With almost as much delay and anticipation as the launch of Kindle, the Google e-bookstore opened its virtual doors yesterday.
When I met with Google at the Frankfurt Book Fair in October, they gave me chocolate, smiled broadly and said it was really, really coming after months of delay. But they still wouldn’t give me (or anyone) a date. Now it’s here.
Google offers flexibility across platforms and devices, with 3 million books from over 4000 publishers–including InterVarsity Press, which debuts with over 250 Google Edition titles. Unlike Kindle e-books which can only be purchased on Amazon, one of the unique features of the Google system is that it allows local bookstores to partner with Google to sell books on the store’s own website, giving them relatively easy entry into the e-book market. Hundreds of retailers could be selling Google e-books very soon.
Julie Bosman in the New York Times wrote:
Publishers said they were elated that Amazon would have another serious e-book retailing force to contend with. Only last year, Amazon nearly had the e-book market to itself, leading publishers to worry that they were headed toward an Amazon monopoly.
Since then, a vastly more diversified marketplace has emerged. Last fall, Barnes & Noble introduced an e-reader, the Nook, and more recently, an updated color version, the Nook Color. In April, Apple unveiled the iPad, which the company said in October had sold 7.5 million devices.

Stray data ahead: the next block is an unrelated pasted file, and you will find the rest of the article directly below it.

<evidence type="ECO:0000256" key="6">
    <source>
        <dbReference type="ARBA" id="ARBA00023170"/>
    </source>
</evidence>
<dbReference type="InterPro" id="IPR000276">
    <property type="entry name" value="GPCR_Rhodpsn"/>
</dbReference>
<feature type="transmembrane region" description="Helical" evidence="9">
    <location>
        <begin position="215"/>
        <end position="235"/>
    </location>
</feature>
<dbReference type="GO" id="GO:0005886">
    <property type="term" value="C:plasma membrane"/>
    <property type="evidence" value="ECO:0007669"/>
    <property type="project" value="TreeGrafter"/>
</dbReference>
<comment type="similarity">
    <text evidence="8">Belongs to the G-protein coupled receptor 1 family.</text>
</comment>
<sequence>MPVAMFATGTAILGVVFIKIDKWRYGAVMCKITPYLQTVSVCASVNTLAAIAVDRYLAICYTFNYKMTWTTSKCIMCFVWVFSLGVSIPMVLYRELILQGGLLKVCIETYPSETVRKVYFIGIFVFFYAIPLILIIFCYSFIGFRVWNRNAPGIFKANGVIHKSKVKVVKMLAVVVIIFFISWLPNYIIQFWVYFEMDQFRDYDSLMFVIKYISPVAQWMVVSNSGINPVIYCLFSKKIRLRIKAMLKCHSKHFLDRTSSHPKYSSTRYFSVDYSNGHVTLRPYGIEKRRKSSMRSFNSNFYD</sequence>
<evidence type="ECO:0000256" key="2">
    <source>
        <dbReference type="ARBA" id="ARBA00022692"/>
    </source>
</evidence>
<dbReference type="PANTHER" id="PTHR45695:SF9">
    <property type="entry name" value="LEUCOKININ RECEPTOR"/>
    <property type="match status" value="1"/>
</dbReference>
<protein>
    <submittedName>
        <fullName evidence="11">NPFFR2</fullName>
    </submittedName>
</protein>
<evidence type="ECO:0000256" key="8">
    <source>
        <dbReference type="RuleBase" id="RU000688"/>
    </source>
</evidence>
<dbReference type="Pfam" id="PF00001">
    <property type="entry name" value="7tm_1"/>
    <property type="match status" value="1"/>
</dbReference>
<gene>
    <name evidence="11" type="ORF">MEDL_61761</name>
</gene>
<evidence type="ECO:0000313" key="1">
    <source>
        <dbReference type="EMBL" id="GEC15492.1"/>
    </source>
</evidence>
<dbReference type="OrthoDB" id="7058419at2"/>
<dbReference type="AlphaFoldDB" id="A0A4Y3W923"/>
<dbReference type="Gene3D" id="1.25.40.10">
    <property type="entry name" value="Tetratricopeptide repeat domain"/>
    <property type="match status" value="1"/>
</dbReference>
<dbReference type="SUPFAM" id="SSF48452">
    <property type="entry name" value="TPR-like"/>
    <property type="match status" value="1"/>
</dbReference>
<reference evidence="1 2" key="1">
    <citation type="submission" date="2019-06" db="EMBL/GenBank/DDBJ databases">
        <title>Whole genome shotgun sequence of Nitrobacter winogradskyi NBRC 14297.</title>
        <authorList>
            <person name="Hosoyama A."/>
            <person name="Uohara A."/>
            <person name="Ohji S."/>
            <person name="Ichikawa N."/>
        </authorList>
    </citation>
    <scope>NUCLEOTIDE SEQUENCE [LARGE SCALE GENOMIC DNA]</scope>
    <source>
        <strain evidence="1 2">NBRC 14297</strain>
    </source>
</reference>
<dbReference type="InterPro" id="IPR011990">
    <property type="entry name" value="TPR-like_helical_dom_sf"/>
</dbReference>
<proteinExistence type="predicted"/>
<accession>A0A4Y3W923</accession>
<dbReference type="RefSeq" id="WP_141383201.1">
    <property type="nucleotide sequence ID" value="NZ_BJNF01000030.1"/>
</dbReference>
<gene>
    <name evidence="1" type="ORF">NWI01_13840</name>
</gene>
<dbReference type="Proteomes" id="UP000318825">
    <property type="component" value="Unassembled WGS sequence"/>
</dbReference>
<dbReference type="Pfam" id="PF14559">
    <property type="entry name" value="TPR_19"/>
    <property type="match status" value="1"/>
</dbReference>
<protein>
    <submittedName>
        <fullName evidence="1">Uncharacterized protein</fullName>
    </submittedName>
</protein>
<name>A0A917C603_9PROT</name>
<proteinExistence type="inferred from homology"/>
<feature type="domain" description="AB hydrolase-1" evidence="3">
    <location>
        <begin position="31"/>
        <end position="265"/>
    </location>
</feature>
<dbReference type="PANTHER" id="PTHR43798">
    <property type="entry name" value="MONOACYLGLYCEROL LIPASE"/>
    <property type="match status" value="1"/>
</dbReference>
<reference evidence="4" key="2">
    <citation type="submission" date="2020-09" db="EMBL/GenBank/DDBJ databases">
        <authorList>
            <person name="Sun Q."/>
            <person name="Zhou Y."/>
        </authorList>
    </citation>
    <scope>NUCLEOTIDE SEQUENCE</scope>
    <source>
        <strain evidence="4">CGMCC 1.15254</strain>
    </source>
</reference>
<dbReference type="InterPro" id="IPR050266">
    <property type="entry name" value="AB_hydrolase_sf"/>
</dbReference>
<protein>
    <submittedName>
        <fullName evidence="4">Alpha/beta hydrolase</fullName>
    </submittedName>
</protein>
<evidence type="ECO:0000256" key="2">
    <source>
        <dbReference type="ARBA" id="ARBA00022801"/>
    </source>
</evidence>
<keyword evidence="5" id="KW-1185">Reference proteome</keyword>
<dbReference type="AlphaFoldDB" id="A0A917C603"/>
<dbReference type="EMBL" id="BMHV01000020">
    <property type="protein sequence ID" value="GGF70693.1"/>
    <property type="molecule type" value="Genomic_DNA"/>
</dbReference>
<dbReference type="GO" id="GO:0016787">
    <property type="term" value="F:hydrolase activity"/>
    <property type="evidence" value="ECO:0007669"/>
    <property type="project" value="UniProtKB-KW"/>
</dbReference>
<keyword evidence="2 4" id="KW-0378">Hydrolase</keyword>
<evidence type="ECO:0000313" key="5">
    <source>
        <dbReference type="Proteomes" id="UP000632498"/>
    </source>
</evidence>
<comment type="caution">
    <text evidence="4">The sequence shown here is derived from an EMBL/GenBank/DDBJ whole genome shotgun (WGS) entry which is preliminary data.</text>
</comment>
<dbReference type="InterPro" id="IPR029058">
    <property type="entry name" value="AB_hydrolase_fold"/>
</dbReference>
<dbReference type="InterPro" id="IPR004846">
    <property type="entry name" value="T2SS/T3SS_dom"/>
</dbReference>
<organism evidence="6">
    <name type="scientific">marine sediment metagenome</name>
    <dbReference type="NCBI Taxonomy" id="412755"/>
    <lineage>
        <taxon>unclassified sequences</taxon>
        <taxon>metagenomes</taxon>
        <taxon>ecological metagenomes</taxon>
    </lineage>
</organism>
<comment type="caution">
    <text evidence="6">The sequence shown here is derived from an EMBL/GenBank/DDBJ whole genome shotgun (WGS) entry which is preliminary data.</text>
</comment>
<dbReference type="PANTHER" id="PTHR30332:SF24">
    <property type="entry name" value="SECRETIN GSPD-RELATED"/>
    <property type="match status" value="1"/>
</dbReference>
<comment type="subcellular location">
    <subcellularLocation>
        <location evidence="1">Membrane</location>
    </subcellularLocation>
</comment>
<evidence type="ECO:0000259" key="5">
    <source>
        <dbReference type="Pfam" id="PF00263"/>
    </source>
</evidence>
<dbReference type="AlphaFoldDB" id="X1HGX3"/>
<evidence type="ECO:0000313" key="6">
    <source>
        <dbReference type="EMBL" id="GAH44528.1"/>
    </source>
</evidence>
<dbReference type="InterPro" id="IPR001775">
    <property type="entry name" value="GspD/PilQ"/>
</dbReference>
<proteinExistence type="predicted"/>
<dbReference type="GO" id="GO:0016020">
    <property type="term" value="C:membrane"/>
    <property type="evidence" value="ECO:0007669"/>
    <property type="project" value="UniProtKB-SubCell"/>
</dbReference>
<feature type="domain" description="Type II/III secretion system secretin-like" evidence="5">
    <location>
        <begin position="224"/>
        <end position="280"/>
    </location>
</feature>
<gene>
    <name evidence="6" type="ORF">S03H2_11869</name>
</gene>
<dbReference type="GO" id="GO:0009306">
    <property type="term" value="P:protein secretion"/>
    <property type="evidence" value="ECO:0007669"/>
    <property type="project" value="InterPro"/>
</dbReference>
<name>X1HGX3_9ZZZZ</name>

Google will not be selling a proprietary device as Kindle does–or any device at all. The e-reader can be used on iPads, Nooks, Androids, the Web and more. One boon for serious readers is that the books are not stored on the devices and thus avoid the fear of binding your e-library to the fate of your device. The Wall Street Journal reported:
The strategy of not having its own e-reader device could actually give Google a competitive advantage, says Brian Murray, CEO of News Corp.’s HarperCollins Publishers Inc. As the number of mobile reading devices—including tablets and smartphones—proliferates, Google Editions will benefit “because their technology may be the least dependent on specific devices,” he says.
Google is huge and hugely successful. But it does not have experience in retail. So what the landscape of the rapidly growing e-book market will be in a year is hard to say–except that it will probably still look a lot like the Wild West.